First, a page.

Drug Pricing Debates Heat Up Just in Time for Election Season

Government Shutdown

The debate over drug pricing and what the government can and should do about it is heating up. It tends to heat up ahead of elections, and with the mid-terms in November, we’re going through the cycle once again, sparked by provisions in the Inflation Reduction Act.

Broadly, the public wants lower drug prices, and the biopharma industry, naturally, wants to keep prices high, not only because they’re typically publicly traded companies that answer to shareholders, but because innovation is enormously expensive. 

Included in the Inflation Reduction Act are imposed rebates on drugs’ list prices that exceed an inflation index, restructuring of Medicare Part D and requiring Medicare negotiations for specific drugs. For the most part, pharma doesn’t want any of these things, because it complicates their business models and puts downward pressure on profits.

And as Forbes notes, “critics who question why the drug industry is being targeted and not other healthcare sectors - such as hospital inpatient care - that have more impact on overall expenditures, are making a legitimate point. Pharmaceuticals comprise around 15% of healthcare spending. Yet, they’re disproportionately singled out for legislative policy measures.”

Sticker Shock 

Part of that may be that the public is struck by reports of biopharma companies’ profits more than they are by hospital profits. As important and vital as COVID-19 vaccines are, one can still be surprised by Pfizer reporting $27.7 billion for just the second quarter, and projecting $32 billion for the COVID-19 vaccine this year alone. Yet, despite the massive, probably temporary, growth in COVID-19-related products, its other revenues are down from previous years.

Although the vaccines aren’t costing consumers much, if anything (aside from their tax dollars), most drugs we get at the local pharmacy or hospital do, and people notice.

One of the proposals in the Inflation Reduction Act is an annual cap of $2,000 on out-of-pocket spending. If you’re a diabetic on insulin, which runs slightly under $100 per unit in the U.S., but only about $6.94 in Australia and $7.52 in the UK, that $2,000 limit could be a major benefit.

Biopharma companies are aware of these changes in public perception. Sanofi is partnering with Optum to make insulin more affordable for people without insurance. Optum is a subsidiary of UnitedHealth Group. Optum and Sanofi are working to offer a 30-day supply of common insulins for $35 via Optum’s online Optum Store.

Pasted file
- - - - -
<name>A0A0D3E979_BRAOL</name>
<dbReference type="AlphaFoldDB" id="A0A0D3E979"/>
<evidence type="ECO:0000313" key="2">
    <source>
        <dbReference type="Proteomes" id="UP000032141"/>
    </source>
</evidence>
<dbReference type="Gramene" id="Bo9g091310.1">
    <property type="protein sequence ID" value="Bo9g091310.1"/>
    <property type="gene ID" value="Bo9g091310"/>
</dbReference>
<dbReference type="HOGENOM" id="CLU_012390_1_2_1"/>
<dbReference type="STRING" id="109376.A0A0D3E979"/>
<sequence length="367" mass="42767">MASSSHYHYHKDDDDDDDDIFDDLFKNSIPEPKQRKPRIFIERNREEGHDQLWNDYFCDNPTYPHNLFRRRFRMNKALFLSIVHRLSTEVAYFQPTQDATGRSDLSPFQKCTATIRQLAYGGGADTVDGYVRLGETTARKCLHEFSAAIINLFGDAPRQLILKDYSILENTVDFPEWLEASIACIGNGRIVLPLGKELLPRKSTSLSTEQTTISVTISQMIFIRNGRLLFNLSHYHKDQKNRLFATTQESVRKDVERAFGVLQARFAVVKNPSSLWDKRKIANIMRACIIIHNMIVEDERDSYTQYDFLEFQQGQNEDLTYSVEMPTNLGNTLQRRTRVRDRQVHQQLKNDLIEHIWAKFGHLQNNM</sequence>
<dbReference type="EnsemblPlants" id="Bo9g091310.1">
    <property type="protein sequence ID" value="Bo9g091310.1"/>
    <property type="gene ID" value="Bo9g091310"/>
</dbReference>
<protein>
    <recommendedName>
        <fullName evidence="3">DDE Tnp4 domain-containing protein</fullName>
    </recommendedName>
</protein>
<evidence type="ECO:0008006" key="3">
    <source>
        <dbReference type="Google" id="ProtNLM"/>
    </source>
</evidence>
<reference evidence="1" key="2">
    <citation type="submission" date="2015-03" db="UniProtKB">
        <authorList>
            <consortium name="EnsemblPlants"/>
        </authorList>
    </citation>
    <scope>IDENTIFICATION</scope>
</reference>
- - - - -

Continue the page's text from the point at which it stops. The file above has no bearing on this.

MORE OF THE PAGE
The proposed legislation includes a shift in the catastrophic phase of Medicare Part D. Right now, Medicare pays for 80% of costs in the catastrophic phase, while the plans pick up 15% and beneficiaries pick up 5%. In the proposal, the drug company would be responsible for 20% of catastrophic costs, with the plans paying 60%, Medicare 20% and beneficiaries paying 0%.

The legislation also proposes specific drug pricing, adding 10 Part D drugs in 2026, 15 in 2027, 15 Part B and Part D drugs in 2028 and 20 Part B and Part D drugs in 2029. After that, all drugs from those 50 with the highest aggregate Medicare Part D spending will be assessed. There would be exemptions for treatments that are less than 9 years after their FDA approval for small-molecule drugs, and 13 years for biologics.

Medicare would also set maximum “fair prices” for selected drugs. The minimum discount from the average manufacturer’s price would be based on how long the drug has been on the market. For more than 9 years, a minimum 25% discount is required, for more than 12 years, 35% and 60% for drugs that have been on the market more than 16 years.

Merck CEO: Legislation would be "highly chilling on future innovation"

It’s not hard to see why biopharma companies would protest forced discounts on some of their best-selling drugs ahead of losing patent protection and facing generic and biosimilar competition. Some of these drugs have long “tails” where their profitability continues for years, such as Johnson & Johnson’s Darzalex for multiple myeloma, AstraZeneca’s cancer drugs Tagrisso and Calquence, AbbVie’s mega-blockbuster Humira for a range of autoimmune diseases and Merck’s checkpoint inhibitor Keytruda.

In Merck’s quarterly conference call, CEO Robert Davis said the legislation to set prices on some drugs would be “highly chilling on future innovation.” Yet he also wasn’t surprised, saying they expected some form of pricing pressure in the U.S.

Michelle McMurry-Health, president and CEO of the Biotechnology Innovation Organization (BIO), called the Medicare negotiation “misguided” and said that it would “ultimately harm the very patients and seniors that lawmakers claim to be helping.”

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